I thought I was just here to study the bible. And I am. But the very breath of the bible is freedom, is a people called out from slavery, to bless and be blessed. To bring humanity back to the very God that made them to know, and be known, to love and be loved. To the loving father, standing on the porch, calling his children back to safety, back home. A God among the nations, calling us to meet him there, calling us to radical, risky love.
I do this to learn the way God’s heart beats for his children that aren’t yet home because his heart hasn’t changed towards us. Ever. Not in all of history. His heart is come close, come close, come close, come home.

I do this so my little brothers and sisters can live in a world that is one step closer to justice, one step back toward Eden. I do this so every little one like them can snuggle up with their “hedgies” and “blankies” and sleep sound, no fear. So every woman can know she is beloved, and equal, and valuable, and bound for amazing things. So we ask God and we devour what he says, because like it has and it will for all of eternity, it changes everything. It drives hearts to reckless love, reckless redemption, reckless rescue. It drives us to adopt, to foster, to heal the sick, to set the captives free, to go to the nations and proclaim the good news: there’s room for you. There is always room at the table for you, and there’s always enough.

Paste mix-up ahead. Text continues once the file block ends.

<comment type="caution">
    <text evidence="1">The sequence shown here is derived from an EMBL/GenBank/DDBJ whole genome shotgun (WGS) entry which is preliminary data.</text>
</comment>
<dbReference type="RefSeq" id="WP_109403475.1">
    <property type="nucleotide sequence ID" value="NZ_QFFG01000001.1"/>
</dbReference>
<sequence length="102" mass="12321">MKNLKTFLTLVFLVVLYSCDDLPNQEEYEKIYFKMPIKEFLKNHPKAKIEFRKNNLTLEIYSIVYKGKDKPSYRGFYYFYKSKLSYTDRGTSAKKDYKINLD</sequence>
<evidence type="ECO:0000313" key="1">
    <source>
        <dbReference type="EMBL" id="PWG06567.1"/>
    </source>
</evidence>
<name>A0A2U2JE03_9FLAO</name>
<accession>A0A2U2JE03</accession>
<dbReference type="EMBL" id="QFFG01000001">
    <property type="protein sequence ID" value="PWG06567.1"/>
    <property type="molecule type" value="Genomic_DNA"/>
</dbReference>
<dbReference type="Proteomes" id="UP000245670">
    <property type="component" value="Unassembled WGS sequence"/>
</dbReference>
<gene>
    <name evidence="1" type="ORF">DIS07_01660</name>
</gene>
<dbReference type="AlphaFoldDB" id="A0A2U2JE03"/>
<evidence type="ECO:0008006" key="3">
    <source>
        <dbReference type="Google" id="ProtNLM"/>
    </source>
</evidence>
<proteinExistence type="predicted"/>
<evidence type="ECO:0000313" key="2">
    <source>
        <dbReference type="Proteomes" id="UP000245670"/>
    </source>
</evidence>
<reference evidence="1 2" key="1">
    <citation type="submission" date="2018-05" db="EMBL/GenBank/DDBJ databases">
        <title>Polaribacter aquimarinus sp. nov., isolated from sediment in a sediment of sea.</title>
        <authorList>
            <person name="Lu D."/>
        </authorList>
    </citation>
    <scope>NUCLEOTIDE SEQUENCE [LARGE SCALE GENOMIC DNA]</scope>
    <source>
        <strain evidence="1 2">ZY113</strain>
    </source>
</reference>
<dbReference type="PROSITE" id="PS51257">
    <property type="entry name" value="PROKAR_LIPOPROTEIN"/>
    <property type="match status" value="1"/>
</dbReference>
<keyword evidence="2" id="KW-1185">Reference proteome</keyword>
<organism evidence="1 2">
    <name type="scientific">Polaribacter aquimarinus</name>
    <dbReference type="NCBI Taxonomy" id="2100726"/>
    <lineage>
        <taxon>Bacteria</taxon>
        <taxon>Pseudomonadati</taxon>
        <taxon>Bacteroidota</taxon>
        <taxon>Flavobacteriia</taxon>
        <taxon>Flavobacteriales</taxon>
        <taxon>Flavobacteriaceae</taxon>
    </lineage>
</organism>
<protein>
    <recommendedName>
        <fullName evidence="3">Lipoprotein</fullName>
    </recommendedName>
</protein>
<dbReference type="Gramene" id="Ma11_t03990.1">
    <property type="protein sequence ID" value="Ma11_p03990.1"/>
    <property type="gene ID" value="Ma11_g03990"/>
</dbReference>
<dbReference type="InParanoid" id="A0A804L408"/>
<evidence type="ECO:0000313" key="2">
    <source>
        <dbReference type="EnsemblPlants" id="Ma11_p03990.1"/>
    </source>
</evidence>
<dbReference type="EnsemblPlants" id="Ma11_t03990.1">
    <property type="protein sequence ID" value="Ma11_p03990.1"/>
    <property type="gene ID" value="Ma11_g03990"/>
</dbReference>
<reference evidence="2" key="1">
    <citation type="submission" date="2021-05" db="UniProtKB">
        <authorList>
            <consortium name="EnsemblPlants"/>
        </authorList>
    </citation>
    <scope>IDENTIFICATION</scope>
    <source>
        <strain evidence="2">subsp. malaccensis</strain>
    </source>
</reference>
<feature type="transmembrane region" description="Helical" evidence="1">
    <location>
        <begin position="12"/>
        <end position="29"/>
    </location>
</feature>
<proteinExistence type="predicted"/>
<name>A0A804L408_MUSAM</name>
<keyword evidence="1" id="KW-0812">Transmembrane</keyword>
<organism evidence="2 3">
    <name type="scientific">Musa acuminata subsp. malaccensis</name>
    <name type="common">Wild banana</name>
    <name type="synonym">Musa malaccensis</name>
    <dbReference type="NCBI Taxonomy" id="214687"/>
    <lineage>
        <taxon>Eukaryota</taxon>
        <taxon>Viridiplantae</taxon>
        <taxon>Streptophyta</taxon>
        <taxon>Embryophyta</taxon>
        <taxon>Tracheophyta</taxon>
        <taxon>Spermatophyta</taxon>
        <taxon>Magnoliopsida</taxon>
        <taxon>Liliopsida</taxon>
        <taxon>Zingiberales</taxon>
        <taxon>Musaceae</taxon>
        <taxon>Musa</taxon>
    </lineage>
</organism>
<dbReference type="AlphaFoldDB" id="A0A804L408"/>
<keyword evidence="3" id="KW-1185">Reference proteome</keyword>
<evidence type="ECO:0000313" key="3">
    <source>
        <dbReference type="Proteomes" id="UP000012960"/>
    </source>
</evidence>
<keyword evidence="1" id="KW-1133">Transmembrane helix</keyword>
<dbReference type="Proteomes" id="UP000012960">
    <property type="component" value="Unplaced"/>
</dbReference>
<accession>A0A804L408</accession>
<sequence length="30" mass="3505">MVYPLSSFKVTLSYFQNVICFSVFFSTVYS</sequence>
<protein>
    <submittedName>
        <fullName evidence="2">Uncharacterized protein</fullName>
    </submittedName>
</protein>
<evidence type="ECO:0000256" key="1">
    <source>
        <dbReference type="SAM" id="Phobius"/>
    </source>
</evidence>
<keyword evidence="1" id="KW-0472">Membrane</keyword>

It drives us to buy some chicken nuggets.


*names changed out of respect to privacy

5 thoughts on “Reckless.”

  1. Kahli, I love this post!!!
    Love the part where you talk about them having had baby toes! I think it’s so cool that they were out and about during a Bible reading AND they got to meet you guys. Stoked that a bunch of hamburgers and chicken nuggets got to show some women real love in the midst of being enslaved in a lifestyle of counterfeit love. Have you seen them again since then?

    I did YWAM, too! Are you doing BCC in Norway or what are you doing out there?